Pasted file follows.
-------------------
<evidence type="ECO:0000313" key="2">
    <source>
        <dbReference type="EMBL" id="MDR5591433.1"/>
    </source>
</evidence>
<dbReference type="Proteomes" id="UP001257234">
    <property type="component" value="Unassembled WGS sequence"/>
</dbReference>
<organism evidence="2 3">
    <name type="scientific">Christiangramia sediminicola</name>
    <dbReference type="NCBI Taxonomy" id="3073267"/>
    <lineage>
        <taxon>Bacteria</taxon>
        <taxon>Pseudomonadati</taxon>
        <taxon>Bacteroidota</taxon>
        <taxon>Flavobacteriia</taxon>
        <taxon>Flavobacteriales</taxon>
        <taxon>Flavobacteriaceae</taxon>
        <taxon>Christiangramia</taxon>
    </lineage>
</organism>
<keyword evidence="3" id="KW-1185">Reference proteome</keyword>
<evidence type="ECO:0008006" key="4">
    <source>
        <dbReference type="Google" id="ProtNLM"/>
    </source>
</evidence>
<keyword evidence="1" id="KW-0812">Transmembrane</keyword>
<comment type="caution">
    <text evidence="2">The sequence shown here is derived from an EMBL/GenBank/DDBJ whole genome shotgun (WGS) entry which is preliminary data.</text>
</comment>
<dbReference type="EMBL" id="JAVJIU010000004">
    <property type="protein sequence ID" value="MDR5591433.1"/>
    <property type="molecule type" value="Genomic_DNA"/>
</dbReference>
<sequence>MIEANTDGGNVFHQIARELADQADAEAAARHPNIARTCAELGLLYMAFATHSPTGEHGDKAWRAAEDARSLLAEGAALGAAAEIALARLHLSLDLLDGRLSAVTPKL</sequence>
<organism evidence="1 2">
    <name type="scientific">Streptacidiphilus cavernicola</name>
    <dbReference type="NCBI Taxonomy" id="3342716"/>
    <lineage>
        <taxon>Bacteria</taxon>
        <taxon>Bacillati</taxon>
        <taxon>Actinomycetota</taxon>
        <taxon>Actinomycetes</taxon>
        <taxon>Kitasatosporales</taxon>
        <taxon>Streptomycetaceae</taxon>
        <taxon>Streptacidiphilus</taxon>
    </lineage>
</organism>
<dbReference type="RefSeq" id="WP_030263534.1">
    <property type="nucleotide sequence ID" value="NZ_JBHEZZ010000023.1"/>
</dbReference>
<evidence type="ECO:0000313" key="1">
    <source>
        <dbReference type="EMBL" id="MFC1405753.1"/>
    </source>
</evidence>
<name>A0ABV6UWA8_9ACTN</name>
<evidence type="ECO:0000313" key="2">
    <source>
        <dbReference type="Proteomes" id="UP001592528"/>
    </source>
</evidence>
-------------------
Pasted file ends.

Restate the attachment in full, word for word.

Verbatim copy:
<evidence type="ECO:0000313" key="2">
    <source>
        <dbReference type="EMBL" id="MDR5591433.1"/>
    </source>
</evidence>
<dbReference type="Proteomes" id="UP001257234">
    <property type="component" value="Unassembled WGS sequence"/>
</dbReference>
<organism evidence="2 3">
    <name type="scientific">Christiangramia sediminicola</name>
    <dbReference type="NCBI Taxonomy" id="3073267"/>
    <lineage>
        <taxon>Bacteria</taxon>
        <taxon>Pseudomonadati</taxon>
        <taxon>Bacteroidota</taxon>
        <taxon>Flavobacteriia</taxon>
        <taxon>Flavobacteriales</taxon>
        <taxon>Flavobacteriaceae</taxon>
        <taxon>Christiangramia</taxon>
    </lineage>
</organism>
<keyword evidence="3" id="KW-1185">Reference proteome</keyword>
<evidence type="ECO:0008006" key="4">
    <source>
        <dbReference type="Google" id="ProtNLM"/>
    </source>
</evidence>
<keyword evidence="1" id="KW-0812">Transmembrane</keyword>
<comment type="caution">
    <text evidence="2">The sequence shown here is derived from an EMBL/GenBank/DDBJ whole genome shotgun (WGS) entry which is preliminary data.</text>
</comment>
<dbReference type="EMBL" id="JAVJIU010000004">
    <property type="protein sequence ID" value="MDR5591433.1"/>
    <property type="molecule type" value="Genomic_DNA"/>
</dbReference>
<sequence>MIEANTDGGNVFHQIARELADQADAEAAARHPNIARTCAELGLLYMAFATHSPTGEHGDKAWRAAEDARSLLAEGAALGAAAEIALARLHLSLDLLDGRLSAVTPKL</sequence>
<organism evidence="1 2">
    <name type="scientific">Streptacidiphilus cavernicola</name>
    <dbReference type="NCBI Taxonomy" id="3342716"/>
    <lineage>
        <taxon>Bacteria</taxon>
        <taxon>Bacillati</taxon>
        <taxon>Actinomycetota</taxon>
        <taxon>Actinomycetes</taxon>
        <taxon>Kitasatosporales</taxon>
        <taxon>Streptomycetaceae</taxon>
        <taxon>Streptacidiphilus</taxon>
    </lineage>
</organism>
<dbReference type="RefSeq" id="WP_030263534.1">
    <property type="nucleotide sequence ID" value="NZ_JBHEZZ010000023.1"/>
</dbReference>
<evidence type="ECO:0000313" key="1">
    <source>
        <dbReference type="EMBL" id="MFC1405753.1"/>
    </source>
</evidence>
<name>A0ABV6UWA8_9ACTN</name>
<evidence type="ECO:0000313" key="2">
    <source>
        <dbReference type="Proteomes" id="UP001592528"/>
    </source>
</evidence>